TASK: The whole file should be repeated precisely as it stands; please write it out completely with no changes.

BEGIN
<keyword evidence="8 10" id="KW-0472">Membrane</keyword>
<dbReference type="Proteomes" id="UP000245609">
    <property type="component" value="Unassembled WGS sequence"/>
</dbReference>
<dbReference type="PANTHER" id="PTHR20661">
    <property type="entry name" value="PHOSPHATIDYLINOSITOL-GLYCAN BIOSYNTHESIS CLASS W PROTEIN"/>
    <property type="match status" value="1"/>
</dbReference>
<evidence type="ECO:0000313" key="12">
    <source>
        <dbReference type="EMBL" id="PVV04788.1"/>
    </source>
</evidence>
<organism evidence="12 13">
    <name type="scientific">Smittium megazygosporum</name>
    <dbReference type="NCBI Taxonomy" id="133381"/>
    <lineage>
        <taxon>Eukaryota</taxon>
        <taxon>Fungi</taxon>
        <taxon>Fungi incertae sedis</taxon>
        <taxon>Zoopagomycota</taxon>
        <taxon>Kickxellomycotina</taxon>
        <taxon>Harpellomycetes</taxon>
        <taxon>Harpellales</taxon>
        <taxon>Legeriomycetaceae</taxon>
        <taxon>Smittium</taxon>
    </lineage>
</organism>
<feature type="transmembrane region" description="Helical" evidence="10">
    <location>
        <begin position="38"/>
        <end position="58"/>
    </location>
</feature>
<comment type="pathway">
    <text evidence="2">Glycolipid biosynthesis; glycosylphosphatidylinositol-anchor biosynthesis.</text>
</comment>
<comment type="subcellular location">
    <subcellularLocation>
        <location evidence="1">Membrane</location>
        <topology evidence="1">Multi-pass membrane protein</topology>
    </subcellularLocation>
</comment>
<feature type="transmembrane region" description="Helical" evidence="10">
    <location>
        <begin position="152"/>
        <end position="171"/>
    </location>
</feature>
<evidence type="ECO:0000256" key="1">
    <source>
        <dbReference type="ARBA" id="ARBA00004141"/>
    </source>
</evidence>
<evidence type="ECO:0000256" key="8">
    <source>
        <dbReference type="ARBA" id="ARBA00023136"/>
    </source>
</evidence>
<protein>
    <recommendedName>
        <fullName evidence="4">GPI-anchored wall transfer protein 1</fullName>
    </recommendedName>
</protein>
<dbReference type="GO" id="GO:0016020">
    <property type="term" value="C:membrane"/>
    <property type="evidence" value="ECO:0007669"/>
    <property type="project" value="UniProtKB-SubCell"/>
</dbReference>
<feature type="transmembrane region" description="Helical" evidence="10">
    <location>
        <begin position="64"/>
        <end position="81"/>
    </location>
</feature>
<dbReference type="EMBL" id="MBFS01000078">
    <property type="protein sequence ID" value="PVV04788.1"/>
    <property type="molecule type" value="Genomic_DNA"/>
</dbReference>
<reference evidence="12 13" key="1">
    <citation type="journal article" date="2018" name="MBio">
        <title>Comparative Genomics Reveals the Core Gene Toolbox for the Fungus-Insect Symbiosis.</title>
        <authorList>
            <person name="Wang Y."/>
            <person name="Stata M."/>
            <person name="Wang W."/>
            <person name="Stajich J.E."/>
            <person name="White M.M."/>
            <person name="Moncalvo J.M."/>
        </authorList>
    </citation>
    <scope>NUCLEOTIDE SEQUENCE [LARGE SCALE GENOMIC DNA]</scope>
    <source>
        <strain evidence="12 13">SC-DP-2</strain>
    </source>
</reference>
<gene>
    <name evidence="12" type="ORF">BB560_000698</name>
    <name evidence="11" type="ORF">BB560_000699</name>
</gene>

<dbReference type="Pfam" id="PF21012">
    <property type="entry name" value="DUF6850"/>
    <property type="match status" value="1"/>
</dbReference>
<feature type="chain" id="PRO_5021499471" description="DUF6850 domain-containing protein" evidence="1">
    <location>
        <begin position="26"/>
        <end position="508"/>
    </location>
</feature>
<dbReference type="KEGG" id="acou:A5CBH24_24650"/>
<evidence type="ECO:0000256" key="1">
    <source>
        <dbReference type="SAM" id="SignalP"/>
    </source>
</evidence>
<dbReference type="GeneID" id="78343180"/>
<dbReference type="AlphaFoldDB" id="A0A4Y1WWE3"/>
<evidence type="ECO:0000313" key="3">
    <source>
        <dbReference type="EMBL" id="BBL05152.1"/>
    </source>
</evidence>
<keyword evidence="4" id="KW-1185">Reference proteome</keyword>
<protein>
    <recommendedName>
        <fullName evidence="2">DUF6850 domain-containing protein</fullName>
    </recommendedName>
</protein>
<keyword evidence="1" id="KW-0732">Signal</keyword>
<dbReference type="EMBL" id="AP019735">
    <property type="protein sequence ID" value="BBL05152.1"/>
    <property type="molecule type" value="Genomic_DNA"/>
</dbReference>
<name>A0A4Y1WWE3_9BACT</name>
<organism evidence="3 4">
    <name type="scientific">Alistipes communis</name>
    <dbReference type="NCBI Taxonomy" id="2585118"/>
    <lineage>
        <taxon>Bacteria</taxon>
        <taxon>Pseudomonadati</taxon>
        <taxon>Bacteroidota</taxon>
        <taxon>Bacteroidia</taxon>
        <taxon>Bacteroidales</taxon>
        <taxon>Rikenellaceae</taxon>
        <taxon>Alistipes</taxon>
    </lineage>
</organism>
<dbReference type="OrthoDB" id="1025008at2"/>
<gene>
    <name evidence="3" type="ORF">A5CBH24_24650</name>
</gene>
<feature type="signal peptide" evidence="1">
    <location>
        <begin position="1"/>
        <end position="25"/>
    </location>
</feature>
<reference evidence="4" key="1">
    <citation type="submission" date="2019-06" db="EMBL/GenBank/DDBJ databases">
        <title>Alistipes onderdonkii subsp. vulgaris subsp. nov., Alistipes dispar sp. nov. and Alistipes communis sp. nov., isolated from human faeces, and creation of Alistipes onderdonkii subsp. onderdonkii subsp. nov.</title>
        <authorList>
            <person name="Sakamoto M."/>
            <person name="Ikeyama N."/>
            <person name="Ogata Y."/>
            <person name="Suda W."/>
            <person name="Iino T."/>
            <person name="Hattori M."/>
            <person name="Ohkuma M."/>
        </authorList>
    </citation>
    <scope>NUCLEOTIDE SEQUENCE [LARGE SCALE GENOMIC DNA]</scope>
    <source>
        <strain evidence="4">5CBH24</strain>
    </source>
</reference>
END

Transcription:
<keyword evidence="8 10" id="KW-0472">Membrane</keyword>
<dbReference type="Proteomes" id="UP000245609">
    <property type="component" value="Unassembled WGS sequence"/>
</dbReference>
<dbReference type="PANTHER" id="PTHR20661">
    <property type="entry name" value="PHOSPHATIDYLINOSITOL-GLYCAN BIOSYNTHESIS CLASS W PROTEIN"/>
    <property type="match status" value="1"/>
</dbReference>
<evidence type="ECO:0000313" key="12">
    <source>
        <dbReference type="EMBL" id="PVV04788.1"/>
    </source>
</evidence>
<organism evidence="12 13">
    <name type="scientific">Smittium megazygosporum</name>
    <dbReference type="NCBI Taxonomy" id="133381"/>
    <lineage>
        <taxon>Eukaryota</taxon>
        <taxon>Fungi</taxon>
        <taxon>Fungi incertae sedis</taxon>
        <taxon>Zoopagomycota</taxon>
        <taxon>Kickxellomycotina</taxon>
        <taxon>Harpellomycetes</taxon>
        <taxon>Harpellales</taxon>
        <taxon>Legeriomycetaceae</taxon>
        <taxon>Smittium</taxon>
    </lineage>
</organism>
<feature type="transmembrane region" description="Helical" evidence="10">
    <location>
        <begin position="38"/>
        <end position="58"/>
    </location>
</feature>
<comment type="pathway">
    <text evidence="2">Glycolipid biosynthesis; glycosylphosphatidylinositol-anchor biosynthesis.</text>
</comment>
<comment type="subcellular location">
    <subcellularLocation>
        <location evidence="1">Membrane</location>
        <topology evidence="1">Multi-pass membrane protein</topology>
    </subcellularLocation>
</comment>
<feature type="transmembrane region" description="Helical" evidence="10">
    <location>
        <begin position="152"/>
        <end position="171"/>
    </location>
</feature>
<evidence type="ECO:0000256" key="1">
    <source>
        <dbReference type="ARBA" id="ARBA00004141"/>
    </source>
</evidence>
<evidence type="ECO:0000256" key="8">
    <source>
        <dbReference type="ARBA" id="ARBA00023136"/>
    </source>
</evidence>
<protein>
    <recommendedName>
        <fullName evidence="4">GPI-anchored wall transfer protein 1</fullName>
    </recommendedName>
</protein>
<dbReference type="GO" id="GO:0016020">
    <property type="term" value="C:membrane"/>
    <property type="evidence" value="ECO:0007669"/>
    <property type="project" value="UniProtKB-SubCell"/>
</dbReference>
<feature type="transmembrane region" description="Helical" evidence="10">
    <location>
        <begin position="64"/>
        <end position="81"/>
    </location>
</feature>
<dbReference type="EMBL" id="MBFS01000078">
    <property type="protein sequence ID" value="PVV04788.1"/>
    <property type="molecule type" value="Genomic_DNA"/>
</dbReference>
<reference evidence="12 13" key="1">
    <citation type="journal article" date="2018" name="MBio">
        <title>Comparative Genomics Reveals the Core Gene Toolbox for the Fungus-Insect Symbiosis.</title>
        <authorList>
            <person name="Wang Y."/>
            <person name="Stata M."/>
            <person name="Wang W."/>
            <person name="Stajich J.E."/>
            <person name="White M.M."/>
            <person name="Moncalvo J.M."/>
        </authorList>
    </citation>
    <scope>NUCLEOTIDE SEQUENCE [LARGE SCALE GENOMIC DNA]</scope>
    <source>
        <strain evidence="12 13">SC-DP-2</strain>
    </source>
</reference>
<gene>
    <name evidence="12" type="ORF">BB560_000698</name>
    <name evidence="11" type="ORF">BB560_000699</name>
</gene>

<dbReference type="Pfam" id="PF21012">
    <property type="entry name" value="DUF6850"/>
    <property type="match status" value="1"/>
</dbReference>
<feature type="chain" id="PRO_5021499471" description="DUF6850 domain-containing protein" evidence="1">
    <location>
        <begin position="26"/>
        <end position="508"/>
    </location>
</feature>
<dbReference type="KEGG" id="acou:A5CBH24_24650"/>
<evidence type="ECO:0000256" key="1">
    <source>
        <dbReference type="SAM" id="SignalP"/>
    </source>
</evidence>
<dbReference type="GeneID" id="78343180"/>
<dbReference type="AlphaFoldDB" id="A0A4Y1WWE3"/>
<evidence type="ECO:0000313" key="3">
    <source>
        <dbReference type="EMBL" id="BBL05152.1"/>
    </source>
</evidence>
<keyword evidence="4" id="KW-1185">Reference proteome</keyword>
<protein>
    <recommendedName>
        <fullName evidence="2">DUF6850 domain-containing protein</fullName>
    </recommendedName>
</protein>
<keyword evidence="1" id="KW-0732">Signal</keyword>
<dbReference type="EMBL" id="AP019735">
    <property type="protein sequence ID" value="BBL05152.1"/>
    <property type="molecule type" value="Genomic_DNA"/>
</dbReference>
<name>A0A4Y1WWE3_9BACT</name>
<organism evidence="3 4">
    <name type="scientific">Alistipes communis</name>
    <dbReference type="NCBI Taxonomy" id="2585118"/>
    <lineage>
        <taxon>Bacteria</taxon>
        <taxon>Pseudomonadati</taxon>
        <taxon>Bacteroidota</taxon>
        <taxon>Bacteroidia</taxon>
        <taxon>Bacteroidales</taxon>
        <taxon>Rikenellaceae</taxon>
        <taxon>Alistipes</taxon>
    </lineage>
</organism>
<dbReference type="OrthoDB" id="1025008at2"/>
<gene>
    <name evidence="3" type="ORF">A5CBH24_24650</name>
</gene>
<feature type="signal peptide" evidence="1">
    <location>
        <begin position="1"/>
        <end position="25"/>
    </location>
</feature>
<reference evidence="4" key="1">
    <citation type="submission" date="2019-06" db="EMBL/GenBank/DDBJ databases">
        <title>Alistipes onderdonkii subsp. vulgaris subsp. nov., Alistipes dispar sp. nov. and Alistipes communis sp. nov., isolated from human faeces, and creation of Alistipes onderdonkii subsp. onderdonkii subsp. nov.</title>
        <authorList>
            <person name="Sakamoto M."/>
            <person name="Ikeyama N."/>
            <person name="Ogata Y."/>
            <person name="Suda W."/>
            <person name="Iino T."/>
            <person name="Hattori M."/>
            <person name="Ohkuma M."/>
        </authorList>
    </citation>
    <scope>NUCLEOTIDE SEQUENCE [LARGE SCALE GENOMIC DNA]</scope>
    <source>
        <strain evidence="4">5CBH24</strain>
    </source>
</reference>